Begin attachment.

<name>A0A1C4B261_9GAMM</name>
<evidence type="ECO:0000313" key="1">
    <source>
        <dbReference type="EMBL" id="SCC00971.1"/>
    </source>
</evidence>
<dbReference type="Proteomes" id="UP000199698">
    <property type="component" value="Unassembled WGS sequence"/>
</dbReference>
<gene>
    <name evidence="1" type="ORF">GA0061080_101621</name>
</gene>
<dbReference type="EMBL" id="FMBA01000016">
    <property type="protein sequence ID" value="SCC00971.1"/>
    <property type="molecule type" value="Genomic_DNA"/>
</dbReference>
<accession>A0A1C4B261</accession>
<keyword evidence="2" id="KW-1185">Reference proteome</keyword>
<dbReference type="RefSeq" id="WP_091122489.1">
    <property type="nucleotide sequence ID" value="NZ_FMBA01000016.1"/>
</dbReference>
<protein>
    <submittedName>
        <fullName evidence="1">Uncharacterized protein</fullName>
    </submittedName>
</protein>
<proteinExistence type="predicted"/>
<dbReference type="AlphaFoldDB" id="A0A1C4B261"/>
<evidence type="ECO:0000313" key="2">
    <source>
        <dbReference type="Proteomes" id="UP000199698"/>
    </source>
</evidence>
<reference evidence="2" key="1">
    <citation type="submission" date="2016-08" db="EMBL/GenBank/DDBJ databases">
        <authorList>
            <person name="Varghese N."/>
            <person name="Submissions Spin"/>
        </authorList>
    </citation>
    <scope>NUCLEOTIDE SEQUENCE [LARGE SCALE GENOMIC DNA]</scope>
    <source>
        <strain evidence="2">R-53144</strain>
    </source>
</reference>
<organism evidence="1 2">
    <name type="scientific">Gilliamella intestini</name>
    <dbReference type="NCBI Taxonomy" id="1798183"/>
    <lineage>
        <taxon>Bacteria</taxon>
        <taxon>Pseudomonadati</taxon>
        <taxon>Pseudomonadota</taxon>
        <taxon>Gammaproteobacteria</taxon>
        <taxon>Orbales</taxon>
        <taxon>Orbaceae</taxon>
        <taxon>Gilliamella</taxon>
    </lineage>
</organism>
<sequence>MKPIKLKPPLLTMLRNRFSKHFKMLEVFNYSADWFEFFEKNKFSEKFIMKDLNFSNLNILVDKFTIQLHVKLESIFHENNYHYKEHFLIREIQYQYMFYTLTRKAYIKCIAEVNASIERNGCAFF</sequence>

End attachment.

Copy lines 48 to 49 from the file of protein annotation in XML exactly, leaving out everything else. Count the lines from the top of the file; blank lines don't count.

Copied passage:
    <dbReference type="NCBI Taxonomy" id="1798183"/>
    <lineage>